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World War II veteran Clarence "Jigger" Millard forms a band with several other former GIs. The band fails to take off and he is forced to join a minstrel show headed by Colonel Wallace. He soon falls for Wallace's niece Chris Hall.
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Marion Clayton Anderson,
An itinerant troupe of show-biz folks arrives in Cactus Creek. This band of traveling players consists of a hammy Shakespearean actor named Tracy Holland; Lily Martin,an ex-hoofer, and the young ingénue, Julie Martin. Edward Timmons is the show's combination prop man, stage manager and extra, who has aspiration of becoming an actor. While the show is going on, local badman and leader of a bank-robbing gang, "Rimrock" Thomas steals everything that isn't nailed down. This leads to several complications.Written by
Les Adams <email@example.com>
I shall never forget, there were twenty four curtain calls.
Twenty two curtain calls, you said last time.
Later, Mr Gould came back to my dressing room...
Mr Astor, wasn't it?
...and asked me to give a private performance of Hamlet at his estate. 'No, Mr Astor' I said. 'My art is for the world to see not for the few. I am not in the roll of the common men' - Henry IV Act 3 Scene I.
It was then that I decided to sacrifice my personal interest and bring great theater to this western ...
[...] See more »
Sweet Betsy from Pike
Traditional See more »
CURTAIN CALL AT CACTUS CREEK is a western-comedy-musical, typical of those highly entertaining, if not too cerebral, family oriented programmers that Universal International routinely churned out in the late 40s, early 50s. It was directed in workmanlike fashion by Charles Lamont who had originally manned some of the early Mack Sennett comedy shorts and helmed many of the low-brow but highly popular and profitable Ma and Pa Kettle and Abbott and Costello series. The studio did not delude itself into believing it was creating art, but its product could always be depended on to provide fast-pacing, zany situations, and a youthful exuberance from its stars that would satisfy audiences. This movie does exactly that.
The plot here concerns Edward Timmins (Donald O'Connor), a mild-mannered, eager-to-please stage hand of a travelling troupe of thespians who gets himself involved with notorious bank robber, Rimrock Thomas (Walter Brennan), after the latter discovers that his outlaw gang can conduct its business more effectively if the town's citizenry are distracted by simultaneous theatrical performances. Complications arise when Rimrock takes a surrogate fatherly interest in the young man and what follows is a spoof of the old west with its posse chases, shoot-'em-ups, and climactic showdowns.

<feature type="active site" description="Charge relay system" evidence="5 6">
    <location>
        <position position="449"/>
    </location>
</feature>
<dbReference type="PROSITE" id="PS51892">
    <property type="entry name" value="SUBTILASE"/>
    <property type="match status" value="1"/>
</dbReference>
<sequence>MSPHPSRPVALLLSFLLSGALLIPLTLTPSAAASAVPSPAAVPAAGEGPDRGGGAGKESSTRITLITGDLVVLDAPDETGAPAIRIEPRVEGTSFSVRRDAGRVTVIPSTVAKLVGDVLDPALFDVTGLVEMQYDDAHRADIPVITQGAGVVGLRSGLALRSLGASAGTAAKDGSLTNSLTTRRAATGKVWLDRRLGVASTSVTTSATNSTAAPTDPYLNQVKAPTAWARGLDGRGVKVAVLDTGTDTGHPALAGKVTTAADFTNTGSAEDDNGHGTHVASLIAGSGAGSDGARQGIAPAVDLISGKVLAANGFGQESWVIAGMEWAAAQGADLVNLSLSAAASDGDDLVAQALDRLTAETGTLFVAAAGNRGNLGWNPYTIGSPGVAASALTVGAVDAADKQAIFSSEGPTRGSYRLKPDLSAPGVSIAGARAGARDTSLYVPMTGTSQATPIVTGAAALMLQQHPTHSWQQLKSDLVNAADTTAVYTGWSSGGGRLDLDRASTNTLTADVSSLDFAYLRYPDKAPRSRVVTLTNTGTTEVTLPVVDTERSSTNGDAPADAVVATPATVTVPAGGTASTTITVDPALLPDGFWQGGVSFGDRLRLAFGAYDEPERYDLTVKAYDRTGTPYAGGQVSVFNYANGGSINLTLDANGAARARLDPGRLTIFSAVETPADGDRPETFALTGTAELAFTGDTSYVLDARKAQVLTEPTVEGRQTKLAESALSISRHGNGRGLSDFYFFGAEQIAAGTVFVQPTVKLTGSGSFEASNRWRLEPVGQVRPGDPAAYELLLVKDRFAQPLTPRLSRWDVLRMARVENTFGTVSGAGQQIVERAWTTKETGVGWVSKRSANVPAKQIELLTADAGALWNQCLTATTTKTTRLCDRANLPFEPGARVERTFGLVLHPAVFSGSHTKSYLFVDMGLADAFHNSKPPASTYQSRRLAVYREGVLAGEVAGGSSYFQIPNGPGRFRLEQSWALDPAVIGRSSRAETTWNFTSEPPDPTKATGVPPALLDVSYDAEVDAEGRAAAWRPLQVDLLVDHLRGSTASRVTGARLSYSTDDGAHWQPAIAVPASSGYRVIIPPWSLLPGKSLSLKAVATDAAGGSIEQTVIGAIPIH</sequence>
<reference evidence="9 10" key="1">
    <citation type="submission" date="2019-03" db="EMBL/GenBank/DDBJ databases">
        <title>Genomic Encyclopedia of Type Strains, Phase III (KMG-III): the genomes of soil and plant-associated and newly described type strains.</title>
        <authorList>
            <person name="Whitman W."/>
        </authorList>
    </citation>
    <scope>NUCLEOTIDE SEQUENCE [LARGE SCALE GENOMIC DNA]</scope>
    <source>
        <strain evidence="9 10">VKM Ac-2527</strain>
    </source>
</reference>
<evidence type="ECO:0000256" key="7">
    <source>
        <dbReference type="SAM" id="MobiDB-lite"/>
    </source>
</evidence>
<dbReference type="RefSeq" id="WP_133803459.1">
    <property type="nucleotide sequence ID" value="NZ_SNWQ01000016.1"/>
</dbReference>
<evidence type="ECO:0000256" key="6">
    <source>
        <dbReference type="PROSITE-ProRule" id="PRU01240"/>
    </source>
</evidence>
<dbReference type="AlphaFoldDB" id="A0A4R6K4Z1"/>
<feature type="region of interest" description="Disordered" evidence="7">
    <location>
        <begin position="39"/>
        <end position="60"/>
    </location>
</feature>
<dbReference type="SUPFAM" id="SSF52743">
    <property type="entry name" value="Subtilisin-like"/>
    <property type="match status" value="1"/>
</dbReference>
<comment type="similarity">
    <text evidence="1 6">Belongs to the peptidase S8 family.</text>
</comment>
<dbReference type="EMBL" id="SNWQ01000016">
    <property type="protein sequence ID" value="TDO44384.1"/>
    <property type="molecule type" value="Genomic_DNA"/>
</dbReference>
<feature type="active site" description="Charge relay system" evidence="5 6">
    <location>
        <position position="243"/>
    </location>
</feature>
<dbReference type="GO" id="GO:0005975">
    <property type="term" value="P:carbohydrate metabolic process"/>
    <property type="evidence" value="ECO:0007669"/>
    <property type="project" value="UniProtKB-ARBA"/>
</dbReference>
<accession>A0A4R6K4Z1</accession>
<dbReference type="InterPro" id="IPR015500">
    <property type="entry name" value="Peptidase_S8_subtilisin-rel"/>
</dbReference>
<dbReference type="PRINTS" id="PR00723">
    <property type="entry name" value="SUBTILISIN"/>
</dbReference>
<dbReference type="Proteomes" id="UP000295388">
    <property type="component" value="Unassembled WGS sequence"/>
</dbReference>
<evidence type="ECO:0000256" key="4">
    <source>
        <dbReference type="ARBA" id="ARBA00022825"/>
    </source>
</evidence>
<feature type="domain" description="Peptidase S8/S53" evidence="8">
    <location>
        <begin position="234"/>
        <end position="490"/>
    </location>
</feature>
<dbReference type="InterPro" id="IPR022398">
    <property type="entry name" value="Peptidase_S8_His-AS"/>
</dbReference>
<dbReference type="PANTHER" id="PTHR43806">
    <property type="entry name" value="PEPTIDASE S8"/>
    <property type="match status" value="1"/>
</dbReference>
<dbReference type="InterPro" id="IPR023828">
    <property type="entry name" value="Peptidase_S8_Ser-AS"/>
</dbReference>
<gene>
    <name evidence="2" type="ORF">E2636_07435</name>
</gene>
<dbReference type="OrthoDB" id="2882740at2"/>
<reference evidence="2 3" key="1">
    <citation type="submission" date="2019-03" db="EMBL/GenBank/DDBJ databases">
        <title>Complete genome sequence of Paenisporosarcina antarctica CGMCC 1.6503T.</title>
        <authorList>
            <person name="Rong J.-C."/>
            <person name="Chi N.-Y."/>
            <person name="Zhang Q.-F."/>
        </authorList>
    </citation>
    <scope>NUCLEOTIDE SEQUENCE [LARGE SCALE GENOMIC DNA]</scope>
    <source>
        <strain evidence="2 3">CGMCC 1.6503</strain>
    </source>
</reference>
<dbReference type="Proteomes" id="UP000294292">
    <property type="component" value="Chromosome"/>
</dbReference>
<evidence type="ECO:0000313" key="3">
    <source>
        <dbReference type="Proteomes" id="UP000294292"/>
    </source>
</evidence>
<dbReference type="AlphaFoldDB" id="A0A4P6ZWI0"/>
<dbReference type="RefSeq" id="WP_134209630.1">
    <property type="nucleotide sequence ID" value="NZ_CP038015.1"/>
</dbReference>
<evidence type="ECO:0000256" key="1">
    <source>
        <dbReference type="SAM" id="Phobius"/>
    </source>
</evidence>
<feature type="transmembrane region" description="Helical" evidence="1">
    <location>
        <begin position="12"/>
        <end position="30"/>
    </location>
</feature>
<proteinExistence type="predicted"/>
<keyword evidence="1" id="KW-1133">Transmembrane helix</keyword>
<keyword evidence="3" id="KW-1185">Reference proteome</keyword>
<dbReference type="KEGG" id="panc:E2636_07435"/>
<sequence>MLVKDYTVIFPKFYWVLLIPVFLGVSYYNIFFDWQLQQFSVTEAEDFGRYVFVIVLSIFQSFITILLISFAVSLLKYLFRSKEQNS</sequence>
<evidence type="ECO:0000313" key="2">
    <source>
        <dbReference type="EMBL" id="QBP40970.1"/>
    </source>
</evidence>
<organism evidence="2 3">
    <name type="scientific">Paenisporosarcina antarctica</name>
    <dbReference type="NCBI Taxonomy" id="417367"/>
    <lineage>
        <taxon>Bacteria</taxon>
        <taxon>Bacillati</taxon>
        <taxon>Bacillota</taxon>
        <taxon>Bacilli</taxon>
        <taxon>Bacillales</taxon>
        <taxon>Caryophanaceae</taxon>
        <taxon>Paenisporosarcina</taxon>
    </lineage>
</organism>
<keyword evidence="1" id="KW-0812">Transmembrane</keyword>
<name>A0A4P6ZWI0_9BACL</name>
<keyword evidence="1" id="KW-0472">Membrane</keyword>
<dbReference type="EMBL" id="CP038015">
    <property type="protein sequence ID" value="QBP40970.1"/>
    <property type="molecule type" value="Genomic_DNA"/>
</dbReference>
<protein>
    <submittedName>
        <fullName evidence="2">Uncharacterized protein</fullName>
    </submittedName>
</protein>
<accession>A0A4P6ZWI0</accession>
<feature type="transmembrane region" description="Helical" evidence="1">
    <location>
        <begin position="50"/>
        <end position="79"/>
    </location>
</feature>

The genial O'Connor, once again, showcases his vast kit-bag of comedic, musical, and terpsichorean talents, which makes one wonder why his versatility did not translate into more roles of importance (Check out, if you can, the Donald O'Connor Biography on YouTube), such as Singin' in the Rain and There's No Business Like Show Business. Here he plays the loyal company employee, doing anything – and everything – to make good. His eagerness during an early theatrical performance is hilarious as he scrambles to provide piano accompaniment, arranges the sets, operates the props (from both the stage and the rafters) and supplies the sound effects while the remaining troupe members do little more than mouth their lines. Yet this is nothing compared with the frenzied tap-dance routine he performs for fellow troupe member Tracy Holland in a vain attempt to convince the egoistic ham actor that he has some talent.
The supporting cast fills its roles well. Vincent Price is at once charming and revolting as Tracy Holland, an actor who continually quotes Shakespeare and makes no effort to hide disdain for his perceived inferiors who, in this case, include everyone (the character may have been based on John Barrymore). His comeuppance at the end is truly poetic justice. Eve Arden (most noted for Our Miss Brooks) offers her usual dry wit as the fading actress who has been in the business long enough see through the greasepaint and the glamour. Her song, Waiting at the Church, is perhaps the highlight of the film. And Walter Brennan certainly has the look and credibility of a western old timer. His implied meanness, though, is a stretch except for the scene in which he intends to gun down O'Connor. There, he is so chillingly believable that you have to remind yourself you are watching a comedy.
Of the main leads, it is Gale Storm, O'Connor's love interest, who is shortchanged by the script. Other than a couple of sing-and-dance numbers with O'Connor, the role calls for her to be little else but sweet and nice as, apparently, she was in real life (She once telephoned long distance to express condolences to a fan whose mother had just passed away.). But we needn't feel too sorry for her. Feature films were not her métier. She made it big on television with two series, My Little Margie and Oh Susannah!, and scored on the nation's Hit Parade with I Hear You Knockin' and Dark Moon.
Overall, CURTAIN CALL AT CACTUS CREEK is a fun romp, a good way to pass a rainy afternoon. Sadly, Universal has not gotten around to releasing it yet on DVD. I was able to purchase a copy online and, while not too bad (about 7.5 to 8 rating, as are most of the available transfers I've checked), it's hardly the pristine product you expect from studio editions. Maybe the powers that be aren't aware of the little Donald O'Connor gems they are sitting on.
SPOILER ALERT: The movie includes a Dixieland number performed in blackface that, while such an act was a staple of minstrel shows of the day, may offend some of today's viewers. The good news is that it follows the denouement, so you can safety switch it off without missing much.
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